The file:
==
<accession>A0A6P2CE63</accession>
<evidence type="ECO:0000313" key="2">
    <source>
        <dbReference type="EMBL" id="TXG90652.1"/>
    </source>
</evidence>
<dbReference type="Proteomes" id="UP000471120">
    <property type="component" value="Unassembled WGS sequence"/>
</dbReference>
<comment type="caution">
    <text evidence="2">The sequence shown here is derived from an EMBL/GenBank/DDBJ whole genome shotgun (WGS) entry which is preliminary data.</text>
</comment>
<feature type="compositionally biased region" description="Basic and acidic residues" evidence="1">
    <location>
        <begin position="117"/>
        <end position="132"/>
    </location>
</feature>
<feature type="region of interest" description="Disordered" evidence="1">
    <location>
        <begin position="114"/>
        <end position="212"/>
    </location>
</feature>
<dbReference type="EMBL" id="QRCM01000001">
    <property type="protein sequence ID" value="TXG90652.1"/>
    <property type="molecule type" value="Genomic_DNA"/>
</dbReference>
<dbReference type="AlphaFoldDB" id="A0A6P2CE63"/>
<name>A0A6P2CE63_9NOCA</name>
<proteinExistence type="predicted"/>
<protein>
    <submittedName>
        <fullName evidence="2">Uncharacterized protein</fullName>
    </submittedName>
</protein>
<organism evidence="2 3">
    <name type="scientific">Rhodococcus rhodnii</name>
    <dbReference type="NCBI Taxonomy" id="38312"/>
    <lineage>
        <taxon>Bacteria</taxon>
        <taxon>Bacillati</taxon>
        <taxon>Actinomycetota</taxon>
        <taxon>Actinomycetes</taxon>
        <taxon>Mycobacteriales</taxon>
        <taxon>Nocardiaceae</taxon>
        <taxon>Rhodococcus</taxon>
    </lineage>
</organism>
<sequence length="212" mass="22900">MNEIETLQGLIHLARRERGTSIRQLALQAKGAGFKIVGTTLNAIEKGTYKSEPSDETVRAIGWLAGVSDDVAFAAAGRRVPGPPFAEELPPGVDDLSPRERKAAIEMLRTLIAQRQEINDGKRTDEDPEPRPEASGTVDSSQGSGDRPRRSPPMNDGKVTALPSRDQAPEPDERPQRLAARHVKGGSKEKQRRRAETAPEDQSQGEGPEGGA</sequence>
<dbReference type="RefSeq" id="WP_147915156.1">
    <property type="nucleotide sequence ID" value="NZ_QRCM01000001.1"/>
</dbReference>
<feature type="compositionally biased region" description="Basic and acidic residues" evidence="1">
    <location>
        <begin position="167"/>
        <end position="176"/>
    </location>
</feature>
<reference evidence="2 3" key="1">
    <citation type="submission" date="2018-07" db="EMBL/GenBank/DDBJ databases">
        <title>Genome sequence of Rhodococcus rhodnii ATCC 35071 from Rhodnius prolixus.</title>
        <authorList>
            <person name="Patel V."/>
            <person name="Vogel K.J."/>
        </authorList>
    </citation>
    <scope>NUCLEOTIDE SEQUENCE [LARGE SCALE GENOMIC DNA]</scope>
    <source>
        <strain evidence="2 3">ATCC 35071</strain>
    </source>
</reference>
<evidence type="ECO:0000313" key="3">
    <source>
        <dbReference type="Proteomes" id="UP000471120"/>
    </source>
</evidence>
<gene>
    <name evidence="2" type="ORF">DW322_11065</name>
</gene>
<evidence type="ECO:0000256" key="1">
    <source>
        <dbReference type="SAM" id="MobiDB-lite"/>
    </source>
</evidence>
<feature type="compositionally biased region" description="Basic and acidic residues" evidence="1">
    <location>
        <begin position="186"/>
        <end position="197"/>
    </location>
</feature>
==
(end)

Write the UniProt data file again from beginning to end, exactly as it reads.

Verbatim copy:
<accession>A0A6P2CE63</accession>
<evidence type="ECO:0000313" key="2">
    <source>
        <dbReference type="EMBL" id="TXG90652.1"/>
    </source>
</evidence>
<dbReference type="Proteomes" id="UP000471120">
    <property type="component" value="Unassembled WGS sequence"/>
</dbReference>
<comment type="caution">
    <text evidence="2">The sequence shown here is derived from an EMBL/GenBank/DDBJ whole genome shotgun (WGS) entry which is preliminary data.</text>
</comment>
<feature type="compositionally biased region" description="Basic and acidic residues" evidence="1">
    <location>
        <begin position="117"/>
        <end position="132"/>
    </location>
</feature>
<feature type="region of interest" description="Disordered" evidence="1">
    <location>
        <begin position="114"/>
        <end position="212"/>
    </location>
</feature>
<dbReference type="EMBL" id="QRCM01000001">
    <property type="protein sequence ID" value="TXG90652.1"/>
    <property type="molecule type" value="Genomic_DNA"/>
</dbReference>
<dbReference type="AlphaFoldDB" id="A0A6P2CE63"/>
<name>A0A6P2CE63_9NOCA</name>
<proteinExistence type="predicted"/>
<protein>
    <submittedName>
        <fullName evidence="2">Uncharacterized protein</fullName>
    </submittedName>
</protein>
<organism evidence="2 3">
    <name type="scientific">Rhodococcus rhodnii</name>
    <dbReference type="NCBI Taxonomy" id="38312"/>
    <lineage>
        <taxon>Bacteria</taxon>
        <taxon>Bacillati</taxon>
        <taxon>Actinomycetota</taxon>
        <taxon>Actinomycetes</taxon>
        <taxon>Mycobacteriales</taxon>
        <taxon>Nocardiaceae</taxon>
        <taxon>Rhodococcus</taxon>
    </lineage>
</organism>
<sequence length="212" mass="22900">MNEIETLQGLIHLARRERGTSIRQLALQAKGAGFKIVGTTLNAIEKGTYKSEPSDETVRAIGWLAGVSDDVAFAAAGRRVPGPPFAEELPPGVDDLSPRERKAAIEMLRTLIAQRQEINDGKRTDEDPEPRPEASGTVDSSQGSGDRPRRSPPMNDGKVTALPSRDQAPEPDERPQRLAARHVKGGSKEKQRRRAETAPEDQSQGEGPEGGA</sequence>
<dbReference type="RefSeq" id="WP_147915156.1">
    <property type="nucleotide sequence ID" value="NZ_QRCM01000001.1"/>
</dbReference>
<feature type="compositionally biased region" description="Basic and acidic residues" evidence="1">
    <location>
        <begin position="167"/>
        <end position="176"/>
    </location>
</feature>
<reference evidence="2 3" key="1">
    <citation type="submission" date="2018-07" db="EMBL/GenBank/DDBJ databases">
        <title>Genome sequence of Rhodococcus rhodnii ATCC 35071 from Rhodnius prolixus.</title>
        <authorList>
            <person name="Patel V."/>
            <person name="Vogel K.J."/>
        </authorList>
    </citation>
    <scope>NUCLEOTIDE SEQUENCE [LARGE SCALE GENOMIC DNA]</scope>
    <source>
        <strain evidence="2 3">ATCC 35071</strain>
    </source>
</reference>
<evidence type="ECO:0000313" key="3">
    <source>
        <dbReference type="Proteomes" id="UP000471120"/>
    </source>
</evidence>
<gene>
    <name evidence="2" type="ORF">DW322_11065</name>
</gene>
<evidence type="ECO:0000256" key="1">
    <source>
        <dbReference type="SAM" id="MobiDB-lite"/>
    </source>
</evidence>
<feature type="compositionally biased region" description="Basic and acidic residues" evidence="1">
    <location>
        <begin position="186"/>
        <end position="197"/>
    </location>
</feature>